Only ten years ago, a mobile phone was considered a luxury item and there was no such thing as a text message.
Go back another ten years, and we had no email or Internet access to feed our modern-day, information hungry minds. Ten years before that we were in the age of vinyl; compact discs were a part of everyday life and satellite television was a thing of the future.
Digital technology has moved our lives into overdrive over the past few decades, and ironically, it is such technology that is the basis for bringing history to life in an innovative new project by Donaghmore Historical Society.
The Living History Project incorporates some of the history, activities, daily routines and heritage of pre-1950s Donaghmore, Castlecaulfield and the surrounding areas of south Tyrone. Donaghmore is steeped in natural heritage and history, with a famous ancient High Cross guarding the site of a former ancient monastery and graveyard.
The chapel is believed to have been founded by St Patrick, and Brown's Soap Factory provided employment in the 1920s. The neighbouring village is Castlecaulfield, whose most notable landmark is the ruin of the castle, a Jacobean mansion built by Sir Toby Caulfield in 1619, eventually destroyed by fire.
Using the internet, the Living History Project offers an extensive background to the life and times of the area through almost 50 video clips, a photographic exhibition, and audio recordings relating to employment in the area. A DVD has also been produced to compliment the project.
Local historian Pat John Rafferty has been a key player in the development of the project. ‘This project will provide an invaluable resource for young people as a record of a bygone age from which they can see and hear the experiences and lives of real people who have lived through the middle years of the twentieth century.
'The motor car was a rarity, television nonexistent, work on the farm and in the home usually manual, and people lived with no washing machines, other modern conveniences or entertainment, apart from the picture house - of the home-made variety. Although these experiences are a mere lifetime ago, they reflect a lifestyle that has all but disappeared.’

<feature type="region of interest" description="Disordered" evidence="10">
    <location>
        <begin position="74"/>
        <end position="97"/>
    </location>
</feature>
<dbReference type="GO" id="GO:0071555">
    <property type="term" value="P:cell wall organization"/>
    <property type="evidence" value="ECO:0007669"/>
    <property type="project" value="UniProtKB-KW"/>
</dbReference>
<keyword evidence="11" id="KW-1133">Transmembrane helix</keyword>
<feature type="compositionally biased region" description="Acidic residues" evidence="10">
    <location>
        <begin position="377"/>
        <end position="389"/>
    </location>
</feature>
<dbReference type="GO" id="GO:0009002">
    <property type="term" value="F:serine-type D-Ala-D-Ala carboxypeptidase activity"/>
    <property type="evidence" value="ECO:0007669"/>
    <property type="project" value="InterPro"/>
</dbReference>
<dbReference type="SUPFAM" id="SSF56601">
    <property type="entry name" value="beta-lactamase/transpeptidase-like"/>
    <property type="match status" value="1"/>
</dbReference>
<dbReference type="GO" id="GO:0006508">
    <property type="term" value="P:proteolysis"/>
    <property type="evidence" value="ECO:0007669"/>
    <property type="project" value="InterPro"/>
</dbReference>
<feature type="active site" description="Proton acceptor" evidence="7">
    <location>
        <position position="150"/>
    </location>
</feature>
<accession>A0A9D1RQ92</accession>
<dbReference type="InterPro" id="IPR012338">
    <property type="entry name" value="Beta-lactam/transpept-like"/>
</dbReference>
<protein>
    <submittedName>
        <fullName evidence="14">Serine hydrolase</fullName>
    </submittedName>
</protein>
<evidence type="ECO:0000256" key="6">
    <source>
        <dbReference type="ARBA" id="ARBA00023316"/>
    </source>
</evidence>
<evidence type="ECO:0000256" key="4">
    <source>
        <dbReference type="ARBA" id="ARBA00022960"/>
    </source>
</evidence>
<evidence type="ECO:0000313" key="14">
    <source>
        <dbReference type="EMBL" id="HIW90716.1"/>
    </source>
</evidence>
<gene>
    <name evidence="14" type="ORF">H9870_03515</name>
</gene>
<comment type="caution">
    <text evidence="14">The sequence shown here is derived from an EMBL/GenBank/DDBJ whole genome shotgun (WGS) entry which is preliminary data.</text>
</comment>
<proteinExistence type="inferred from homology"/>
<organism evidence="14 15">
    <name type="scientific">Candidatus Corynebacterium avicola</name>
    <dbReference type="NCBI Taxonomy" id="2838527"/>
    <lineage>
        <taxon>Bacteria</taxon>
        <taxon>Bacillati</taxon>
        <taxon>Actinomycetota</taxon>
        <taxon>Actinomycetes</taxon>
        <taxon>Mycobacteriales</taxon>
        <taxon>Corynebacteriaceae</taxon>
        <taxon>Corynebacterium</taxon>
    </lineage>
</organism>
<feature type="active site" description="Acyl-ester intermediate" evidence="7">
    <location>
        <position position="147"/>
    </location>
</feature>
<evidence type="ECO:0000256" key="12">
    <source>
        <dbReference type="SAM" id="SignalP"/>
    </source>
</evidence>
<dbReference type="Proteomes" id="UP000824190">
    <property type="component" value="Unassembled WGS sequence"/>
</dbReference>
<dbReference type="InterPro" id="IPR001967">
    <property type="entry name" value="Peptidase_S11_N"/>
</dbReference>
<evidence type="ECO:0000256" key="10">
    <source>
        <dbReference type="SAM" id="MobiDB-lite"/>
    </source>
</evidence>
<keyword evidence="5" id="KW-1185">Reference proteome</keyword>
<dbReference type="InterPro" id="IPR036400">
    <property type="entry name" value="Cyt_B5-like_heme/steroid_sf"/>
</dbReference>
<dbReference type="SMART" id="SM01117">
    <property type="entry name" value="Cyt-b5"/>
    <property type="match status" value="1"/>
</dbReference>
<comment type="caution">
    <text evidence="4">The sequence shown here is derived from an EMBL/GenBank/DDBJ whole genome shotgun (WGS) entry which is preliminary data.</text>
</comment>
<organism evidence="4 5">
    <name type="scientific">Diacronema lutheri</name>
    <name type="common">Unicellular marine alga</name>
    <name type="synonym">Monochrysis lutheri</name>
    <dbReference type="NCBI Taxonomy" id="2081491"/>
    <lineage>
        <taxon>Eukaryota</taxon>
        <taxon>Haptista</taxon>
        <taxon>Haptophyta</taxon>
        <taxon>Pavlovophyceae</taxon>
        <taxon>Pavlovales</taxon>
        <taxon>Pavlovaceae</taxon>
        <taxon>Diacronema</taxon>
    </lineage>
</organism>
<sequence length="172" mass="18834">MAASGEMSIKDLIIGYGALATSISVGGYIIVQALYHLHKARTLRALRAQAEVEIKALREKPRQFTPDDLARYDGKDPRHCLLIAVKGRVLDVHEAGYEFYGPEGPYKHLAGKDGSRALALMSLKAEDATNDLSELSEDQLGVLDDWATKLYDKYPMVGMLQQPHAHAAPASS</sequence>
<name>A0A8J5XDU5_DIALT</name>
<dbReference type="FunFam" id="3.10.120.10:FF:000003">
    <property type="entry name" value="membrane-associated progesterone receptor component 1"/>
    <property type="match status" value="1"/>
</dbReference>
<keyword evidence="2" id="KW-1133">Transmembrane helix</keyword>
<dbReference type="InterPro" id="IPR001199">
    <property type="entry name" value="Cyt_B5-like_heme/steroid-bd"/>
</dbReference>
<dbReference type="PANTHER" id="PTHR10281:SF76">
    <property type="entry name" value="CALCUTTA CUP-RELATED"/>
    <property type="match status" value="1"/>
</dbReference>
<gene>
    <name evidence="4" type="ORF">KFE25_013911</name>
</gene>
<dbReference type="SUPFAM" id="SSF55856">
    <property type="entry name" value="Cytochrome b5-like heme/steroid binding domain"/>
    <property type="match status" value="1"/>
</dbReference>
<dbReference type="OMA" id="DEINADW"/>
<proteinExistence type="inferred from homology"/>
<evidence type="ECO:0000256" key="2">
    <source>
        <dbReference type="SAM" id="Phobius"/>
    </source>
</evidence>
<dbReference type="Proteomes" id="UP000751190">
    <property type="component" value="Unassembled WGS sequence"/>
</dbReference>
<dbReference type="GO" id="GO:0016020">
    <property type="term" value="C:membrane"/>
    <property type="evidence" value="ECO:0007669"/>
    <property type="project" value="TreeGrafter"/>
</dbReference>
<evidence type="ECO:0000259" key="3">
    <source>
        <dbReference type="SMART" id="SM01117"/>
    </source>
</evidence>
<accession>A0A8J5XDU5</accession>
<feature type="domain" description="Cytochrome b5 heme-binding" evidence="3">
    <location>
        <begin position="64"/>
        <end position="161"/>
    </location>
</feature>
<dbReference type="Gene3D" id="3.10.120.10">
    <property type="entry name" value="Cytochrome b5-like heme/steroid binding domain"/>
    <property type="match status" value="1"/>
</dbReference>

To deliver the initiative, the Historical Society approached Bardic Education Arts & Media (BEAM), a multimedia and event management organisation based in Donaghmore's Torrent Valley Business Park. BEAM were given the mammoth task of transforming the initial idea from a proposal on a page to a fully interactive website with photographs, audio and video clips.
Ciara Boyle, Manager of BEAM says, ‘With rapid global developments since the 1940s, many of the contributors find it unbelievable that all their memoirs from yesteryear can be shared anywhere in the world using today’s technology, living up to the concept of Living History.'
Patricia Bogue from Donaghmore Historical Society furthered that, ‘We are the last of a generation of people who grew up in a way of life that has now disappeared. It is important to record the memories of this way of life for future generations.’
Donaghmore man Felix Hagan, actively involved in historical projects, agrees, ‘So often we have lamented allowing the old people to pass away without recording their memories. This is our chance to prevent any further loss.’
From an educational perspective, the website provides an opportunity to bring history to life. The project was financially supported by the Heritage Lottery Fund, who contributed £23,900.
The Fund’s manager Kevin Baird said, ‘This project will guarantee that local memories, stories and traditions won’t be lost from this generation. Much has changed since the 1950s and it is important that young people have the opportunity to learn what life was like in Donaghmore and Castlecaulfield. Now, thanks to this project, these memories will be preserved for future generations to use and learn from.’
Jimmy McCullough, aged 92, is one of Donaghmore’s oldest residents. He was delighted to give his memories to the project.
'We all were asked to choose a topic, making sure there were no overlaps. While some focused on farming or school days, I talked about village life in the 1920s and how the structure of the village has changed over the decades.
'Back then, everyone who lived in the village was employed there too – at the soap works owned by Mr and Mrs David Brown, the farmyard at Brewery Bridge, or the railway that brought shoppers to the town of Dungannon, three miles away.
'I worked at Ivy Bank House as a gardener. The house was owned by the Brown family, who were the wealthiest in the village. They treated their staff impeccably – organising parties and picnics for workers’ children and even building a play park for them, which brought people from all over to Donaghmore.
'The turning point of village life came with the war, when many left to work at airfields and there was a scarcity of coal and food.
'As a child I played skittles and horse-shoes, and at Hallowe'en, before there were street lights in the village, we would get up to all sorts of pranks - stealing wheels from carts and piling them up at the front of the cross for all to see the next day. Our social lives took a turn for the better when a small dance hall was built in 1932, and all sorts of travelling shows were staged.
'I can’t believe that at the touch of a button, Donaghmore’s emigrants all over the world can teach their children the history of their home village in an up-to-date way, still straight from the horse’s mouth.’